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Fracking hearing told decision not about “rights or wrongs”

Fracking news
Caudrilla's plans sparked a country-wide fracking debate

Cuadrilla has told a hearing a decision to refuse fracking was not about the “rights or wrongs” of shale gas extraction.

A five-week hearing has begun in Blackpool after the energy company decided to appeal a refusal to frack in a number of licences.

Representing the company, Nathalie Lieven QC, told the inquiry that the appeals over the two sites concerned applications relating to the exploration of onshore natural gas through hydraulic fracking of shale rock or related monitoring works.

She said: “Self-evidently that process is controversial. However, this is not an inquiry into the rights or wrongs of shale gas extraction and how it relates to the UK’s climate change obligations.

“This is a planning inquiry,” she said, warning it must be considered in the context of national planning policy.

She pointed to a ministerial statement setting out the Government’s view that developing gas was a “key requirement” in the move towards a low-carbon economy and there was a clear need to seize the opportunity to explore and test UK shale potential.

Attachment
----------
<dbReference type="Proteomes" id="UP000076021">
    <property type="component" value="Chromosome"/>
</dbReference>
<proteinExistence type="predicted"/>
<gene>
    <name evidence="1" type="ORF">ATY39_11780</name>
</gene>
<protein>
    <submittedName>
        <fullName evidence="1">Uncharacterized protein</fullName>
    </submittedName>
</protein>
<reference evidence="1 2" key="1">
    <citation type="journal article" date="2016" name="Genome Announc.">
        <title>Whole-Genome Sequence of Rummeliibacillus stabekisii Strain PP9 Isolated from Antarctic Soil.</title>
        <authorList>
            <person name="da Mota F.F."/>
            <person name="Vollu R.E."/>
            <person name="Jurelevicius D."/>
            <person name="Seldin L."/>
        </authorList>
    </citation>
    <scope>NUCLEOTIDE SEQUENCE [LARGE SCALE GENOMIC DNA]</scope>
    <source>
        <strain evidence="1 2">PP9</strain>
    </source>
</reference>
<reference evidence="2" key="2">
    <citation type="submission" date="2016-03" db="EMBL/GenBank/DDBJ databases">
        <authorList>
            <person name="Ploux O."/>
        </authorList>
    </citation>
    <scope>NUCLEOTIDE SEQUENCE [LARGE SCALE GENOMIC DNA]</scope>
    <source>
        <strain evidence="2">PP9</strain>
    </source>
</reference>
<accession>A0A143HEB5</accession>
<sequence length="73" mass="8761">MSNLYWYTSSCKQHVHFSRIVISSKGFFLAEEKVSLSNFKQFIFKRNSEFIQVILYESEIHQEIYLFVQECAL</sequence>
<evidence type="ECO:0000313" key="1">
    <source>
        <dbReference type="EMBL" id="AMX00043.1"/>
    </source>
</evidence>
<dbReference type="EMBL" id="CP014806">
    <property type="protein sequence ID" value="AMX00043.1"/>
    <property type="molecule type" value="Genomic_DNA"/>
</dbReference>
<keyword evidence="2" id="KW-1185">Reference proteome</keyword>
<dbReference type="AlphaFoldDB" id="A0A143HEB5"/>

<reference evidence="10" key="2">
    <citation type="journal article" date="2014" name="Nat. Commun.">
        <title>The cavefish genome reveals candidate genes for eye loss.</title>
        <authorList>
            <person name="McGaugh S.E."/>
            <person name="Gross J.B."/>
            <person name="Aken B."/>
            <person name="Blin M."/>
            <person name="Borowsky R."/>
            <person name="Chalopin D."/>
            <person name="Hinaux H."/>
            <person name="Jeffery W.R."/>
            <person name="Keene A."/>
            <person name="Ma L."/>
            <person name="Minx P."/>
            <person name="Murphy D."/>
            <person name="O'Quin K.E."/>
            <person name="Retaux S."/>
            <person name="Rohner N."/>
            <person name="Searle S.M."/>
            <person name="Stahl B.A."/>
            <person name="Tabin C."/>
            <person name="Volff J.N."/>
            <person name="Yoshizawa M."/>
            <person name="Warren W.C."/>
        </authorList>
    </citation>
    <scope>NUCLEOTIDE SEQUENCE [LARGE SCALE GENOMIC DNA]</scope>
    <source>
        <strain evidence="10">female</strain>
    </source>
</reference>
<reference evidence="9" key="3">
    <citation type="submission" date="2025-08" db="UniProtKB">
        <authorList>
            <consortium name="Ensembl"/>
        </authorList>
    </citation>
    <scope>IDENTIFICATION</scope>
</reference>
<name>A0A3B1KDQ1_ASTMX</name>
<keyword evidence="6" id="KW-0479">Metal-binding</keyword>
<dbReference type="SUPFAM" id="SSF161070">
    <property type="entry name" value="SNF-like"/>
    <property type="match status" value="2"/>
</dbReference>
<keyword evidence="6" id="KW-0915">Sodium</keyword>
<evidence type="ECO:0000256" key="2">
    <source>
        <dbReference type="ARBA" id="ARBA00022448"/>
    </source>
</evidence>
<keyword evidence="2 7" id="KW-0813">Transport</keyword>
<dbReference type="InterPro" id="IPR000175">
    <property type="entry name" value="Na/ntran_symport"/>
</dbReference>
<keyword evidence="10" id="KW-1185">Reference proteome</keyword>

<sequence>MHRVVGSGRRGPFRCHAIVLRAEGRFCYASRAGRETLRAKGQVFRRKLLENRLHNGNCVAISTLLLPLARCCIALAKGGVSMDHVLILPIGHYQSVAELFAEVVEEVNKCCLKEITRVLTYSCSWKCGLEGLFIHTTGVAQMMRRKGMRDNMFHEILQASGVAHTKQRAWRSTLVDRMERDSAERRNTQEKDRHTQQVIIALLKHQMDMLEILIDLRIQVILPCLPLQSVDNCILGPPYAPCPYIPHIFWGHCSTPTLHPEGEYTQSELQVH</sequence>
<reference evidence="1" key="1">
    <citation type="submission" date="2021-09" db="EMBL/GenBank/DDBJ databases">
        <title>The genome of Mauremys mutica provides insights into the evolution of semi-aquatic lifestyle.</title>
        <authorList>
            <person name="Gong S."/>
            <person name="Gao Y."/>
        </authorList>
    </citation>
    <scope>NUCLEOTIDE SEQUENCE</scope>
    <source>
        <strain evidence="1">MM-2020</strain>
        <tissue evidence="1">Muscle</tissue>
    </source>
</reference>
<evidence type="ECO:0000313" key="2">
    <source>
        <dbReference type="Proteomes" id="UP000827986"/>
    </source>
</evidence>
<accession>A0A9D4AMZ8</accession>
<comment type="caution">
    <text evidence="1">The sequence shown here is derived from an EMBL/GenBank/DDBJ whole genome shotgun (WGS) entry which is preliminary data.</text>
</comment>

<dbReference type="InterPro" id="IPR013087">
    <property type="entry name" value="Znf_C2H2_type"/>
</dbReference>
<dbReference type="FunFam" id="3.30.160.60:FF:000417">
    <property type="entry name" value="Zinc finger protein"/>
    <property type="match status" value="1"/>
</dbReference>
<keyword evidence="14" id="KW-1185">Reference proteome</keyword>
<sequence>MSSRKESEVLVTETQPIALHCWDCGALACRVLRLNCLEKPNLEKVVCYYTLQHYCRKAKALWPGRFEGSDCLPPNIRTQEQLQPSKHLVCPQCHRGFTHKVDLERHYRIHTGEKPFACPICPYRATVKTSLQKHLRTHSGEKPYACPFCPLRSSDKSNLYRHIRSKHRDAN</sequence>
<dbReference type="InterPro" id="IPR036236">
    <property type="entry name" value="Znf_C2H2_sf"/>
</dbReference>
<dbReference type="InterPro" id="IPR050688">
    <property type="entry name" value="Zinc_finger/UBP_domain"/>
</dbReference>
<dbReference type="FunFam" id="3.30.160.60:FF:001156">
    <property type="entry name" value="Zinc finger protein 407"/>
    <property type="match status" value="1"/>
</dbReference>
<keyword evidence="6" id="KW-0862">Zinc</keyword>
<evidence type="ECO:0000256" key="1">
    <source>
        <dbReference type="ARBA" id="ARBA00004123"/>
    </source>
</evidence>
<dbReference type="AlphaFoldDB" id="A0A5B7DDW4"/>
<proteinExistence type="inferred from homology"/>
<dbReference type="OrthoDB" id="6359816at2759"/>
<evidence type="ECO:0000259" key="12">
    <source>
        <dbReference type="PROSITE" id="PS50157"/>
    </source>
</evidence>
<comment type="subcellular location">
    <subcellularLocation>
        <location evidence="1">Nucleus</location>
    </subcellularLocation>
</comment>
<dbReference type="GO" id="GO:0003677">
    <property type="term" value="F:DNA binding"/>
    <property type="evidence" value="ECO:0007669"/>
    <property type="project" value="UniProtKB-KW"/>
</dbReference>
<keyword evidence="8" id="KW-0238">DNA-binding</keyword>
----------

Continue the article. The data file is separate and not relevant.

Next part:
The planning application at Little Plumpton was turned down last year by Lancashire County Council on the grounds of unacceptable impact on the landscape, visual amenities and noise, while the site at Roseacre was refused over traffic concerns.

But Ms Lieven said objectors to the schemes had failed to acknowledge or properly take into account the temporary nature of the impacts.

She said night-time noise would be of short duration and would affect just a handful of homes, while mitigation measures would be put in.

And with the monitoring units for the site mainly underground and the drilling rigs only in place for a few days, “the idea that will cause industrialisation of the countryside is far-fetched”.

At Roseacre, she said the traffic would be a maximum of 50 HGV movements a day for 12 weeks, and that the risks of meeting a lorry on a country road were not different to what they were anywhere in the countryside.

“Ultimately these are proposed developments where the Government has stated that there is a national need, and where the planning impacts are very limited,” she said, adding the planning balance was clear that the appeals should be granted.

Alan Evans, representing Lancashire County County, said that the local authority had turned the planning application at Little Plumpton down against the advice of planning officials, which he suggested was “local democracy in action”.

His remark prompted applause from people listening to the inquiry, who were told to be quiet before he went on to say that the council was relying on professional evidence for its case.

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